Commissioner Margrethe Vestager, in charge of competition policy, said: “This is yet another step towards greater use of renewable energy in Europe and helping Italy’s transition to more environmentally friendly fuel sources. The scheme will encourage the production and consumption of advanced biofuels in Italy, while limiting distortions of competition.”
The Italian scheme supports the production and distribution of advanced biofuels and advanced biomethane, also known as second and third-generation biofuels, for use in the transport sector. The scheme has an indicative budget of €4.7 billion and will run from 2018 until 2022.
Advanced biofuels and biomethane are the most sustainable and environmentally friendly biofuels. They are produced from feedstock that do not require agricultural land for their production, such as waste, agricultural residues, and algae. Therefore, they pose a significantly lower risk of indirect CO2 emissions caused by the use of additional land to grow crops for biofuels rather than for food and feed, and are particularly suited to help the EU achieve its climate and energy objectives.
Advanced biofuels and biomethane have much higher production costs than fossil fuels. Under the scheme, producers of advanced biomethane and biofuels receive a premium which allows them to compensate for these higher costs and compete with fossil fuels in the transport sector. The premium can be increased if producers also make investments to improve the distribution and liquefaction of advanced biomethane.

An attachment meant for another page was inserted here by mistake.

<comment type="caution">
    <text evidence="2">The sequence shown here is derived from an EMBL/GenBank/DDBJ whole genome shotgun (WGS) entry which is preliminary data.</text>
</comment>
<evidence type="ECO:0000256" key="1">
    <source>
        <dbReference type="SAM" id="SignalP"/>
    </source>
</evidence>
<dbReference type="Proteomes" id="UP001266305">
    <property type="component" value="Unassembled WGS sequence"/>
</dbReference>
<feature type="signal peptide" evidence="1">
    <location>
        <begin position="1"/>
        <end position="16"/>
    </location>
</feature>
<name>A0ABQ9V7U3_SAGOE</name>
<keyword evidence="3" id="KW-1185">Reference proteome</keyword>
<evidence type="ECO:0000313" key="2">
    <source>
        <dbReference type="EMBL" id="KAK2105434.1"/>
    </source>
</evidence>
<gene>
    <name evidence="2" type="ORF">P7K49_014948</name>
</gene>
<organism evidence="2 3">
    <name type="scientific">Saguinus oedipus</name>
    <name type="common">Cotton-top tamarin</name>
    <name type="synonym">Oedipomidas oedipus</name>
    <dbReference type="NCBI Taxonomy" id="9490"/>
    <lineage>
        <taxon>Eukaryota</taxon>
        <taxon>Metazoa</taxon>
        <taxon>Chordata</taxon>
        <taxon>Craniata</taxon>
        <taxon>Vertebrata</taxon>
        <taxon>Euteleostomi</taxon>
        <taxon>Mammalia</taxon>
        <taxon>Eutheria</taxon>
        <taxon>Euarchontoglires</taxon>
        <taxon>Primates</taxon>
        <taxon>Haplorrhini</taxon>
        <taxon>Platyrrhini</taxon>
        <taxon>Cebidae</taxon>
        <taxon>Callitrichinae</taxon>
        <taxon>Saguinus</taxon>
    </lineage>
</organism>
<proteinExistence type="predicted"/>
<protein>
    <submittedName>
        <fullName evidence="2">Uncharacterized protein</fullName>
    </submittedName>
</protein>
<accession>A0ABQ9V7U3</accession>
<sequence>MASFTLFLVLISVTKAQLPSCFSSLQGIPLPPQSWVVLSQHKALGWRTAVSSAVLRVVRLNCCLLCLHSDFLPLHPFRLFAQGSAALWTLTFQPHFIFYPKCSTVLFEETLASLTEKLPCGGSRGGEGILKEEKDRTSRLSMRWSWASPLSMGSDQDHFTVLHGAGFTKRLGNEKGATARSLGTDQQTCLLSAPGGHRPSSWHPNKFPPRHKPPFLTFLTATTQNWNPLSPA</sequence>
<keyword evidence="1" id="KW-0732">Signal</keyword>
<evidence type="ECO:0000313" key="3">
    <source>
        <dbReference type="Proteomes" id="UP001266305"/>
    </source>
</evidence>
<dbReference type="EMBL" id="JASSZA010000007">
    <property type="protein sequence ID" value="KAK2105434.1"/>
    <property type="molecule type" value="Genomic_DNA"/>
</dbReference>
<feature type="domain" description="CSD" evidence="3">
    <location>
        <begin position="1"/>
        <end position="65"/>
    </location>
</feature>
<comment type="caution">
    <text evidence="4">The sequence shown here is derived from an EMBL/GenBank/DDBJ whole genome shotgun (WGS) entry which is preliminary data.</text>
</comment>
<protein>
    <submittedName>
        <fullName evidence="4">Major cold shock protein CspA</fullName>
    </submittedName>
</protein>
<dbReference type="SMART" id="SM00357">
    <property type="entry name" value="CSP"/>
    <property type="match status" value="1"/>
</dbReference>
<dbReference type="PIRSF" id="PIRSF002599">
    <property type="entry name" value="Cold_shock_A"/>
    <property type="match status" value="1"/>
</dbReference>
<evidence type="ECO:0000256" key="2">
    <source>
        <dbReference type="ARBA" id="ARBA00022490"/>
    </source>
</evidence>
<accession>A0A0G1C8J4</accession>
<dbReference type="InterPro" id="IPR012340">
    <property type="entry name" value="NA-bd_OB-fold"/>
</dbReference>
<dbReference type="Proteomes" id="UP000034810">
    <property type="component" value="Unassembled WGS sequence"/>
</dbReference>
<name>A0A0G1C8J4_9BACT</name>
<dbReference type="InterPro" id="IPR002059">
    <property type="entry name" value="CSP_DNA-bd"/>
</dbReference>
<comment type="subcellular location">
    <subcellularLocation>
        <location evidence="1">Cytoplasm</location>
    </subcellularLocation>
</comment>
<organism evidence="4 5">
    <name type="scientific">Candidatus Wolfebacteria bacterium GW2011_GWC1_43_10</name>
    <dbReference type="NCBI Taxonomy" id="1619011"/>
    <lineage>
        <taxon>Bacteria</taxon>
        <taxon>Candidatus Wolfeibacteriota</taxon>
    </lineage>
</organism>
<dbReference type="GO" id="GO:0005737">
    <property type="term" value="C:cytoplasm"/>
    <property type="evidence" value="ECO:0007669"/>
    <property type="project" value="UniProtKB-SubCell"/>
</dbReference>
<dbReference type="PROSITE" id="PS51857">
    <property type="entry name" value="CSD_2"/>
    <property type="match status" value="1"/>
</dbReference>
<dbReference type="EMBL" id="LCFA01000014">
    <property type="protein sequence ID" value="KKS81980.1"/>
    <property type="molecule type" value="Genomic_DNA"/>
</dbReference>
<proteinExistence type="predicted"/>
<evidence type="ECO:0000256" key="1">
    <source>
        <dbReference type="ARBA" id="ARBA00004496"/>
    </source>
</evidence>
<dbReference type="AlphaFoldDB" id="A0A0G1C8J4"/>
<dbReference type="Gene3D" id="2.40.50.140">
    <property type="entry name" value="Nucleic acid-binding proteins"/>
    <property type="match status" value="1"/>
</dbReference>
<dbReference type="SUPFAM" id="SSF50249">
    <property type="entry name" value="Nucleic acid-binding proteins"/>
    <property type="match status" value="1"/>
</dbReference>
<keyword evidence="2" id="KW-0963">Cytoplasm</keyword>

The level of the premium will be updated each year in relation to the production costs to ensure that producers are not overcompensated.
The scheme will also incentivise farmers to produce biofuel and biomethane from manure and other residues originating from their farming activities and use them in turn to power their agricultural machines and vehicles.
The scheme will be financed by transport fuel retailers who are obliged by law to include a certain percentage of advanced biofuels and biomethane in their fuel blends.
On this basis, the Commission concluded that the measure will help Italy reach its 2020 target for the use of renewable energy in transport, fight climate change and replace fossil fuels in the transport sector, while at the same time limiting distortions of competition, in line with the Commission’s 2014 Guidelines on State aid for environmental protection and energy.
Biofuels, including biomethane, are fuels produced by biomass. While biomethane is a gaseous fuel, other biofuels such as bioethanol and biodiesel are liquid.
As part of the EU 2020 strategy, the Renewable Energy Directive requires all Member States to ensure that at least 10% of all energy consumed in transport come from renewable sources by 2020. Sustainable biofuels are, together with electric vehicles, one of the main low-carbon alternatives to fossil fuels used in transport, as they are easily deployable on existing transport infrastructure.
The Commission’s 2014 Guidelines on State aid for environmental protection and energy allow member states to support advanced biofuels under certain conditions.
The non-confidential version of this decision will be made available under the case number SA.48424 in the State Aid Register on the Commission’s competition website once any confidentiality issues have been resolved. New publications of state aid decisions on the internet and in the Official Journal are listed in the State Aid Weekly e-News.